Twelfth Night is a glorious piece of revelry. When twins Viola and Sebastian are separated in a shipwreck, each thinks the other is dead. The story that unfolds has all of Shakespearean comedy classics: mistaken identity, a shipwreck, twins, cross-dressing, a wedding and lots of laughs.
Viola loves Duke Orsino, who loves Countess Olivia, who loves Viola (who is disguised as a man). What could possibly go wrong?
Queensland Shakespeare Ensemble are very good at capturing what I imagine is the original feel of Shakespeare. It’s outdoors, it’s relaxed, and it’s down to earth. They make Shakespeare accessible- financially, emotionally, and intellectually. They don’t shy away from the crass innuendo either, carefully highlighting the hilarity of Shakespeare that can be overlooked and forgotten in stuffier productions.
The most famous line of this play is probably “If music be the food of love, play on”-so it is fitting that this production is complimented by vibrant, live music. Written by Rob Pensilfini and performed by the cast, it sets the mood for a party (with a bit of scheming thrown in) and smooths transitions between scenes.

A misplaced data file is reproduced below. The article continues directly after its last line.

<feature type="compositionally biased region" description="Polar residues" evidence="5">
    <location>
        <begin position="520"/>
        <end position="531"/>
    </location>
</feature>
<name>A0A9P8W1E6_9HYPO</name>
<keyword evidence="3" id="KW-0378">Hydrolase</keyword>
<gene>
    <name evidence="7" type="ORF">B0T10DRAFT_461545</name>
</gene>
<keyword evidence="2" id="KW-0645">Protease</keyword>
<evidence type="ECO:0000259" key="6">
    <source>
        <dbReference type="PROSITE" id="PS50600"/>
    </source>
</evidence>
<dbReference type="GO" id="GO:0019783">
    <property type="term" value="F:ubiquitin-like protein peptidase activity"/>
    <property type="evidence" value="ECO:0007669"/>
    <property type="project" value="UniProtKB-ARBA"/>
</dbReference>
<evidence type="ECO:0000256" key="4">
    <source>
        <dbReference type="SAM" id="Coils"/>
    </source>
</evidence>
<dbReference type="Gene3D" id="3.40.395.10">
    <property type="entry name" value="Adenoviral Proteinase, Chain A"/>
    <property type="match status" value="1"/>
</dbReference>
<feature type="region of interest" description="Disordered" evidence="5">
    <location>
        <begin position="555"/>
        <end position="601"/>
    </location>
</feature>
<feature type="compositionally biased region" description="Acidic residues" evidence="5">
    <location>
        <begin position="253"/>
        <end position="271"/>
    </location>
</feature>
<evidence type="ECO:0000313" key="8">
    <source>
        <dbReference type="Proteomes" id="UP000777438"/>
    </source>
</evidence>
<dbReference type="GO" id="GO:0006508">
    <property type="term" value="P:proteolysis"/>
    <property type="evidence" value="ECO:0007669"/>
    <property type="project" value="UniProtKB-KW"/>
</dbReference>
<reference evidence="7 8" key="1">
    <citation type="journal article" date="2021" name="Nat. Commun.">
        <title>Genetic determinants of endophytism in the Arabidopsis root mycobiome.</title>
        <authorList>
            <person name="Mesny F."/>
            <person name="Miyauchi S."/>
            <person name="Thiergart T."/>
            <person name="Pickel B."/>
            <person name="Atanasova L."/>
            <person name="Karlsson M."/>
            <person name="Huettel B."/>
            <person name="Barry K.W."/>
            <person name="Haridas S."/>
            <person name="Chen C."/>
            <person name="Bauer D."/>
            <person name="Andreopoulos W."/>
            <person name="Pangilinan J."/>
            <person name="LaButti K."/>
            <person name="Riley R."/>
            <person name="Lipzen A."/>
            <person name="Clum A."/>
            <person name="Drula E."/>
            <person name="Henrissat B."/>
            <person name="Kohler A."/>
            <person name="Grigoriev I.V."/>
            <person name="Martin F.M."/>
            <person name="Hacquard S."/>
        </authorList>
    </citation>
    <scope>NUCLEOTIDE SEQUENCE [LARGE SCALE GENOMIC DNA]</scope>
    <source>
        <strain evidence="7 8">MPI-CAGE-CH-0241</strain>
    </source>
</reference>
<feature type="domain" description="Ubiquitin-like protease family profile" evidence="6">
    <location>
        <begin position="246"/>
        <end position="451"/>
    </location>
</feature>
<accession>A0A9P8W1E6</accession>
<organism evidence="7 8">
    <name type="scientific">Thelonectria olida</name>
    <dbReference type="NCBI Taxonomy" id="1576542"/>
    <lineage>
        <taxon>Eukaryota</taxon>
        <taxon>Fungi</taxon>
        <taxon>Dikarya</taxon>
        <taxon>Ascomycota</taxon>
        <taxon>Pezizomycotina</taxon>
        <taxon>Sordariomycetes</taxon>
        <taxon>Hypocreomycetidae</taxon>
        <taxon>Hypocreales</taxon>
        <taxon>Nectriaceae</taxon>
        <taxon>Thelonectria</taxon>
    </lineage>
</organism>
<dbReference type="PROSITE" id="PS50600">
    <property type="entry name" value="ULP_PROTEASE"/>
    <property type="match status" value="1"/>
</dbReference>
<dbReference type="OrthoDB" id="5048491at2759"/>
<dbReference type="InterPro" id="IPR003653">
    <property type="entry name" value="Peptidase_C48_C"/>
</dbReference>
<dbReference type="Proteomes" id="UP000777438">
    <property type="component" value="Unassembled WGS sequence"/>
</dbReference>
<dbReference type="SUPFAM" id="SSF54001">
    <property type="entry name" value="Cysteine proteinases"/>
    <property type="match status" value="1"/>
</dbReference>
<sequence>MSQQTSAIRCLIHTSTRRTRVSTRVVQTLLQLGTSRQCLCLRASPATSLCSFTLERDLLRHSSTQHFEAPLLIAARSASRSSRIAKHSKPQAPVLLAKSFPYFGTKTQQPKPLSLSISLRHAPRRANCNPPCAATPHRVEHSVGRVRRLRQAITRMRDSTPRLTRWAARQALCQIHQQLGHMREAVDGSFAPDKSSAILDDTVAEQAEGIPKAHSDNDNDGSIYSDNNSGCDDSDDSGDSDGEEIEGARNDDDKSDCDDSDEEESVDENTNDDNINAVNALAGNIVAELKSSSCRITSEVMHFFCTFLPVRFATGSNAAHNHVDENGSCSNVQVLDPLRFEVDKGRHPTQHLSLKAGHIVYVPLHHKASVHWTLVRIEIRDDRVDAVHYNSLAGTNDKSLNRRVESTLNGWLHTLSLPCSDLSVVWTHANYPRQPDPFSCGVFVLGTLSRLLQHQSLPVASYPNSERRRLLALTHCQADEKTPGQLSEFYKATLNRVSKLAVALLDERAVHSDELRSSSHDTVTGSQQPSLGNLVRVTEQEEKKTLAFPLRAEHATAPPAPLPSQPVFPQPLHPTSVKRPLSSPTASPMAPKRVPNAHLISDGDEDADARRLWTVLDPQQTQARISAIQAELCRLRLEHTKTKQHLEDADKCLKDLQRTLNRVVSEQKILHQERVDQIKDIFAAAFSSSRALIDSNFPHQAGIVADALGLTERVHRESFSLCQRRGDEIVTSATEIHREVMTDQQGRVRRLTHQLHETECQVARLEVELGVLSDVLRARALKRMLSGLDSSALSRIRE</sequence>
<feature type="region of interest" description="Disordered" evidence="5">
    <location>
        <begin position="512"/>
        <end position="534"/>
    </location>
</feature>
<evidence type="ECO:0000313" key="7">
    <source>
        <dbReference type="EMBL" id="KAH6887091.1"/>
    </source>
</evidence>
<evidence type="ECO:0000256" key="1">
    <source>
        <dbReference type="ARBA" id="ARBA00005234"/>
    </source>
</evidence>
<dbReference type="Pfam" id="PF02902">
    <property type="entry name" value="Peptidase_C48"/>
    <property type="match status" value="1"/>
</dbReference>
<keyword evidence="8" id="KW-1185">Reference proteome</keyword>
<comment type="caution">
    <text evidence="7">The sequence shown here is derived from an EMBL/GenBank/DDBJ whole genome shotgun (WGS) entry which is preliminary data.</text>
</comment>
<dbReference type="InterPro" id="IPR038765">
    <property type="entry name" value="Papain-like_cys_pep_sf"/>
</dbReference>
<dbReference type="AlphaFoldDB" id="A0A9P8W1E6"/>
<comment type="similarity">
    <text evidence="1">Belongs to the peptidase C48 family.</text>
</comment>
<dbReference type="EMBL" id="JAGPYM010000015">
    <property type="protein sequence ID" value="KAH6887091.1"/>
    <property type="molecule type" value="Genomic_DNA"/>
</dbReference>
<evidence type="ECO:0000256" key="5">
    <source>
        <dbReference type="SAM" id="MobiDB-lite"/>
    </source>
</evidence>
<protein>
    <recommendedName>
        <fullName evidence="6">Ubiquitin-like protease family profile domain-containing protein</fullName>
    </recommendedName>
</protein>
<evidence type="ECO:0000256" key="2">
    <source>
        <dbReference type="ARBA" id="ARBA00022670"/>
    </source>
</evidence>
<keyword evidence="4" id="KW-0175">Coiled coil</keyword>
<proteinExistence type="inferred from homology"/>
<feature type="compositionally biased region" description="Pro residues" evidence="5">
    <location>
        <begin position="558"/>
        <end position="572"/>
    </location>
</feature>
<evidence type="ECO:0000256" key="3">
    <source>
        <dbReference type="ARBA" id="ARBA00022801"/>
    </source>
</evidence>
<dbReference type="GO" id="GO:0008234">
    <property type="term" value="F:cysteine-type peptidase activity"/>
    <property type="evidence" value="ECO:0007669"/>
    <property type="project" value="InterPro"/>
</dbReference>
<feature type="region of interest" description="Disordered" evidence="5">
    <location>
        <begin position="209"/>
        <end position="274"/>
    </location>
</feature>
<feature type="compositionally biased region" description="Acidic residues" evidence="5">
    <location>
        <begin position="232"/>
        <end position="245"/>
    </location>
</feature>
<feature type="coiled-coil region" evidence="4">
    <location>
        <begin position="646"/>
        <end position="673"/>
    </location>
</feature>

This production is not overly elaborate- but it doesn’t need to be. It has striking and functional costumes and lighting and a few props that effectively set various scenes. This leaves the focus on the characters and on Shakespeare’s quips and insights.
Another thing to love about the Queensland Shakespeare Ensemble is, true to their name, they have a sense of ensemble in all of their performances. For those familiar with Twelfth Night, it is easy to think of it as a play about Viola and Duke Orsino, but this production gives equal weight to all of the lovers’ storylines.
Linda Taimire stands out as the hapless Countess Olivia who is pursued by the man she spurns, and spurned by the man she pursues. She brings real feeling to a character that can be easy to caricature and dismiss.
Chris Vaag is a wonderful straight man counterpoint to Paige Poulier’s festively buffoonish Sir Toby Belch. Anthea Patrick plays an earnest and passionate Viola, but alas, there is little chemistry between her and Liliana Macarone’s Duke Orsino. I’m not certain, but perhaps the gender swap of the role of Duke Orsino was unnecessary.
Queensland Shakespeare Ensemble’s productions at the Roma Street Parklands are something to look forward to each winter. Not only are the productions wholly engaging, but the overall experience is delightful. They are a chance to rug up, get a hot chocolate and be warmed by the bard’s words.